On Oct. 20, a group of strangers paid a late-night visit to Maya and Sebastian Laing’s grandmother’s house, where they had been staying.
After trying unsuccessfully to convince the kids to come with them willingly, the strangers carried them kicking and screaming to a waiting car. They were taken to an undisclosed location in Los Angeles, 350 miles away.
Because 15-year-old Maya expected this to happen, she had told several friends to be ready for her call. They showed up en masse, bringing families and neighbors with them.
One of them took a video detailing the strangers’ actions, which garnered more than 100,000 views before YouTube removed it. It still exists on Instagram at bit.ly/3NB3Uww and bit.ly/3WyYiay. Be warned, the content is disturbing.
The strangers were “transporters” from Assisted Interventions, Inc., a privately contracted company based in New Jersey that carries out court orders to move children in contentious custody disputes.
Maya and Sebastian’s situation is not unique. These children are often taken to “reunification camps,” where the parent on the other end of the dispute waits, along with counselors and other employees tasked with patching up their relationship.
The video of Maya and Sebastian has thrust a startling phenomenon into public view—one in which aggrieved and so-called “alienated” parents can have children taken away against their will—and with the full concurrence of the court.
A Closer Look
In the video, a man can be seen carrying a struggling 11-year-old Sebastian from behind. That is followed by two men carrying Maya—one grasping her legs and the other her arms—as she screams that she is being kidnapped. Witnesses say that her clothes came partially off during the struggle, and hair was stepped on and her face slammed into a car door.
All of this took place as two Santa Cruz Police Department officers stood watching. But Santa Cruz Police Deputy Chief Jon Bush says that none of what took place in the video was illegal.
The transporters, he says, were duly authorized to take Maya and Sebastian and were doing so under the order of Santa Cruz County Superior Court Judge Rebecca Connolly.
“The order allowed this contracted transportation company to physically take possession of the kids and to transport them to a location in Southern California,” Bush says.
He stresses that the officers were not there specifically to assist the transporters. Instead, they were called to the scene for a report of a disturbance.
Once there, he says their job was solely to keep the peace.
On their website, Assisted Interventions, Inc. states that the company’s goal is to have children arrive at treatment facilities in a “positive frame of mind” and that it was founded “on the principles of Dignity, Compassion and Safety.”
The company has not responded to requests for comment as of Friday morning.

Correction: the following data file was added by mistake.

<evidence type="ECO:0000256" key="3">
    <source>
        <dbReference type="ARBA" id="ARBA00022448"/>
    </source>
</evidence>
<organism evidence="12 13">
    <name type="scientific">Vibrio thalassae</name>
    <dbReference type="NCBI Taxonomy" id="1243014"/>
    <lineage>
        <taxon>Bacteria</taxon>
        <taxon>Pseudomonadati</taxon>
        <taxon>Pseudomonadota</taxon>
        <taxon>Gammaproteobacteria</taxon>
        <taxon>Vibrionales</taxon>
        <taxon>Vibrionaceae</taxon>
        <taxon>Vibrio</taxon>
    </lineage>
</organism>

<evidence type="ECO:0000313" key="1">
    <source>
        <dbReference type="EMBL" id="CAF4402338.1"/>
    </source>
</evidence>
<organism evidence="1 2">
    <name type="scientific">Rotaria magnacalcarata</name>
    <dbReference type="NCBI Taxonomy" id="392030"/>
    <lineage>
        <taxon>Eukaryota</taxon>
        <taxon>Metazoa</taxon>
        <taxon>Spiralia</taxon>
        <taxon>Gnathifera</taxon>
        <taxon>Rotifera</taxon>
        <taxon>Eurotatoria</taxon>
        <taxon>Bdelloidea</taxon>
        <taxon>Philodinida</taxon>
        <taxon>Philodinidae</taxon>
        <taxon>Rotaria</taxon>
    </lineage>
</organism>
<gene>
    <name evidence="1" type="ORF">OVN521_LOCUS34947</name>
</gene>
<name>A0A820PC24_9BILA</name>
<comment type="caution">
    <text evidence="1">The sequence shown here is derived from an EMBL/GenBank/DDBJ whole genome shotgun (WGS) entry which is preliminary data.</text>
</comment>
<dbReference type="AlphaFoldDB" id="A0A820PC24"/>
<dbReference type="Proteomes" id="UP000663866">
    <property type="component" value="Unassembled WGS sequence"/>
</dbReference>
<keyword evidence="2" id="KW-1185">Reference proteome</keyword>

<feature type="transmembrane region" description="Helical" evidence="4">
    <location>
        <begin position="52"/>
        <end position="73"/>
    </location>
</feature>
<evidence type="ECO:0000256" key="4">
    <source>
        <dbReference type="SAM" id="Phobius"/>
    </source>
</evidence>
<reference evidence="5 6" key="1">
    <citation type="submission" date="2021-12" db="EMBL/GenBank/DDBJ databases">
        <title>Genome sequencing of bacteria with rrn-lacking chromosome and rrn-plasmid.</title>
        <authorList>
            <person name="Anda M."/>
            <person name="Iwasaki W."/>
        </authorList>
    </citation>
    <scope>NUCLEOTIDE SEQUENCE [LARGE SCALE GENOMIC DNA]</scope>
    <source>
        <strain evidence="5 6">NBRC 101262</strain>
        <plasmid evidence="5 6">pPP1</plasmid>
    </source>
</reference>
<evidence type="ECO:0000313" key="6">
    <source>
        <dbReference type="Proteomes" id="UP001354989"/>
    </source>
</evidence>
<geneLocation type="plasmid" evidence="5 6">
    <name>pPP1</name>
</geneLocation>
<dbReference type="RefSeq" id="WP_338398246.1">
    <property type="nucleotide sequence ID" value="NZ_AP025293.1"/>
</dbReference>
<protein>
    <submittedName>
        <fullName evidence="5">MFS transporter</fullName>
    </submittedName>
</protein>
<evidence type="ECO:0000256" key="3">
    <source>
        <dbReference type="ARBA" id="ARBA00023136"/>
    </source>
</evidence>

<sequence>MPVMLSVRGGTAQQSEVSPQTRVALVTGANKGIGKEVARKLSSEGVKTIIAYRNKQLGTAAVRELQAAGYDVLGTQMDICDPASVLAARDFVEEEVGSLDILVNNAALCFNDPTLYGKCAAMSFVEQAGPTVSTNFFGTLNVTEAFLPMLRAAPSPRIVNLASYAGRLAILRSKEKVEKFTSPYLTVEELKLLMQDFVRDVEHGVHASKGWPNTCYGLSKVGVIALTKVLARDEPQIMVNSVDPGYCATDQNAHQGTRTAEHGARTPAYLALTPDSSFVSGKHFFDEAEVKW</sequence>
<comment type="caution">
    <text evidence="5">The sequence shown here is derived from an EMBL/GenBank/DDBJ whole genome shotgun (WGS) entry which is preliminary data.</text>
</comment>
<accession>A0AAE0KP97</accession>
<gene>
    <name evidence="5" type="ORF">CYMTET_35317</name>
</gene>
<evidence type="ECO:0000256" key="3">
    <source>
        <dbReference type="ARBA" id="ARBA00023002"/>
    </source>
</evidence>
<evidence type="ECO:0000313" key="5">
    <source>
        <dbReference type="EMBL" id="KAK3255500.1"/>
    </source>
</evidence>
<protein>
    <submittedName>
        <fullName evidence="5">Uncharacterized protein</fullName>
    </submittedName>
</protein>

In a press conference Thursday, Santa Cruz Mayor Sonja Brunner and Santa Cruz County Supervisor Ryan Coonerty vowed to take action to prevent companies from violently taking children from their homes within the county.
“We regulate taxis and lots of other kinds of services, so this will be another business we want to make sure is operating consistent with our values,” Coonerty said.
While the court system falls outside the County’s authority, a local ordinance setting standards for how minors are treated, Coonerty said, could give law enforcement officials more power to intervene in similar situations.
Coonerty also said the county would urge state lawmakers to pass policies to regulate these businesses.
Kiersten Dungy, 16, who has known Maya for two years and attended Pacific Collegiate School with her, hopes that whatever policies local leaders pass includes a “no-touching policy” for private transportation companies.
“So that kids who are court-ordered to be sent to reunification camps can be treated as human beings in their travels,” she says.
The kids’ mother, Jessica Laing, referred calls for comment to her attorney, who declined to talk on the record.
Their father, Justin Laing, declined to talk about the details of the legal case. But he said in a text message that “my heart is breaking for my kids.”
“What happened to them is not OK,” Justin wrote. “I will pursue every legal avenue to make this right for them.”
Tina Swithin, an internationally known blogger who advocates for change in the family court system, describes the industry surrounding reunification centers as “something out of a sci-fi movie.”
“I know parents who haven’t seen their kids in two years after they are taken away to these camps because what essentially the court orders give full rights to the people who own the camps, and they are making a lot of money off these things,” she says.
And a lucrative business it is. Danielle Pollack, a policy manager at George Washington University’s National Family Violence Law Center, says that a single day at one in “reunification treatment” can cost as much as $10,000.